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The Wellness Coaching role was developed as a workforce innovation to help support people with mental and substance use disorders with risk factors and medical conditions that impact their recovery.

The wellness coaching training curriculum was developed through a collaboration between staff at Collaborative Support Programs of New Jersey and faculty in Department of Psychiatric Rehabilitation and Counseling Professions, Rutgers-SHP.



 

Swarbrick, M., Murphy, A., Zechner, M., Spagnolo, A., Gill, K. (2011).
' Wellness Coaching: A New Role for Peers', Psychiatric Rehabilitation
Journal, Volume 34, No. 4, 328-331.

 

Undergraduate Certificate in Wellness Coaching for Physcial, Mental, and Addiction Disorders

 

What Does a Wellness Coach Do?

  • A wellness coach helps a person to identify strengths in the 8 dimensions of wellness (spiritual, occupational intellectual, social, physical, environment, financial, mental/emotional), and then helps them clarify what they hope to change or improve.
  • A wellness coach applies principles and processes of health promotion and coaching to the goal of lifestyle improvement for higher levels of wellness.
  • There is a specific focus on the relevant physical health factors previously identified as problematic including:
    • low levels of physical activity/sedentary lifestyle,
    • the use of tobacco and other addictive substances,
    • the lack of nutrition and dietary education,
    • diet and glucose monitoring for diabetes prevention and management,
    • oral hygiene/dental health practices, and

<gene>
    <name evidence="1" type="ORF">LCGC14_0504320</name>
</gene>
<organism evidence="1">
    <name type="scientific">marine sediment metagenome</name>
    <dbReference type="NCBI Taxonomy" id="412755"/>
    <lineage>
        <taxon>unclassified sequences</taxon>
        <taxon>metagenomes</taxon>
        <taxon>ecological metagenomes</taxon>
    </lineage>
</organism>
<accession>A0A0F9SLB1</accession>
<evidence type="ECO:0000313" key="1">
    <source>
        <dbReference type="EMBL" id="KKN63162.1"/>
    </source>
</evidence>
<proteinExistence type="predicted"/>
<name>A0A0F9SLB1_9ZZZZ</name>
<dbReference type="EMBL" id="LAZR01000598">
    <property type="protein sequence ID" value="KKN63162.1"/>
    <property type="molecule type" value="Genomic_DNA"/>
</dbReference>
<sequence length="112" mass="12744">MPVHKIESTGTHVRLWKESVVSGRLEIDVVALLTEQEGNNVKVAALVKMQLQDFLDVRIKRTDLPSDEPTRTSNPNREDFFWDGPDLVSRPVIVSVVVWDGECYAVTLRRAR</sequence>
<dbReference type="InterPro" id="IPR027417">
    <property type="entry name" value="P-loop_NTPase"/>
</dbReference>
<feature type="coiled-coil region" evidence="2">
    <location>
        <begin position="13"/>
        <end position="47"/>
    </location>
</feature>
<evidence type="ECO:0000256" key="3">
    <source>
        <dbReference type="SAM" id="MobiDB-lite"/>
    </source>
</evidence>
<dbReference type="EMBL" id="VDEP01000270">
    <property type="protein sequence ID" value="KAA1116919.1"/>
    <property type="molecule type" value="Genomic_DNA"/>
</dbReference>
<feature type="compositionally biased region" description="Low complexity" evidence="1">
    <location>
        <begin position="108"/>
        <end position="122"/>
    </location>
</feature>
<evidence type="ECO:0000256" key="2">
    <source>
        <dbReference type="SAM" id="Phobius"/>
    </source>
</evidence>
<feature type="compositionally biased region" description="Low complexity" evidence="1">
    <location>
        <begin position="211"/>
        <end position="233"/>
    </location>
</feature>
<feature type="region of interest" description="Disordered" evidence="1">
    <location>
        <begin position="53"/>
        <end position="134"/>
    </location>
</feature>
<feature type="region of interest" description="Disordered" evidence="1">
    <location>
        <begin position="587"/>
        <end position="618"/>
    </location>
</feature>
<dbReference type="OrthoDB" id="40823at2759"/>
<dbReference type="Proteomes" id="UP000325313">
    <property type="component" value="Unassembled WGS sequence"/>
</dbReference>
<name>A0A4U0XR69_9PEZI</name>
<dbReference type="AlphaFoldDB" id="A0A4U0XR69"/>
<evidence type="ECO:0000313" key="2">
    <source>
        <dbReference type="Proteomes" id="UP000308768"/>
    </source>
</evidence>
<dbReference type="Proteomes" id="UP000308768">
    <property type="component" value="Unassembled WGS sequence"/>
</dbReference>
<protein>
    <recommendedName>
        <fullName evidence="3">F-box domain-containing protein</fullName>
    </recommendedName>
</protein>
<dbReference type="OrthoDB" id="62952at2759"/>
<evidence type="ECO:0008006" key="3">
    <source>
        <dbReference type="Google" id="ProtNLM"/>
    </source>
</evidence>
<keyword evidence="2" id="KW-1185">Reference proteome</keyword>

• use of medications which contribute to metabolic syndrome, obesity, and other health conditions
  • Wellness coaching emphasizes collaboration; the coach helps to guide the person toward successful and long lasting behavioral change.
  • Wellness coaches provide ongoing individualized support and reinforcement. In this context, a coach is a person who supports peers in achieving their goals with encouragement and questions.

 

Role of a Wellness Coach

  • Focus on personal health and wellness strengths and needs.
  • Brainstorm ideas about wellness goals and things they can do to achieve their goals.
  • Help the person to find his or her own solutions for the health problem(s) and concerns that they may face.
  • Ask questions that help them better understand their personal situation.
  • Help find the motivation they need to complete the plan in order to achieve their wellness goals.
  • Assist in identifying steps to take to achieve a health and wellness related goal.
  • Assist in strengthening their motivation to actively pursue health and wellness.
  • Use a variety of methods, tailored to the individual, to move through the process of setting and reaching health and wellness related goals.
  • Provide structure and support to promote personal progress and accountability.
  • Compile and share wellness and healthy lifestyle resources.
  • Selectively use self-disclosure to inspire and support.

 

Related Wellness & Wellness Coaching References and Resources

  • Swarbrick, M., & Fitzgerald, C. (2012). The Millions Hearts Initiative: Why psychosocial nurses should care, Journal of Psychosocial Nursing, 10-11.
  • Swarbrick, M., D’Antonio, D., & Nemec, P. (2011). Promoting staff wellness. Psychiatric Rehabilitation Journal (34) 334-36.
  • Swarbrick, M., & Moosvi, K (2010). Wellness: A practice for our lives and work. Journal of Psychosocial Nursing, 48 (7), 2-3.
  • Swarbrick, M., Hutchinson, D., & Gill, K. (Summer 2008). The quest for optimal health: Can education and training cure what ails us? International Journal of Mental Health, 37 (2), 69-88.
  • Swarbrick, M. (2006). A wellness approach. Psychiatric Rehabilitation Journal, 29, (4) 311- 314.
  • Swarbrick, M., & Burkhardt, A. (2000, June). The spiritual domain of health. Mental Health Special Interest Section Quarterly, 23, 1-3.
  • Swarbrick, M. (March 1997). A wellness model for clients. Mental Health Special Interest Section Quarterly, 20, 1-4.

 

 

 

 

 

 

 

 

 

 

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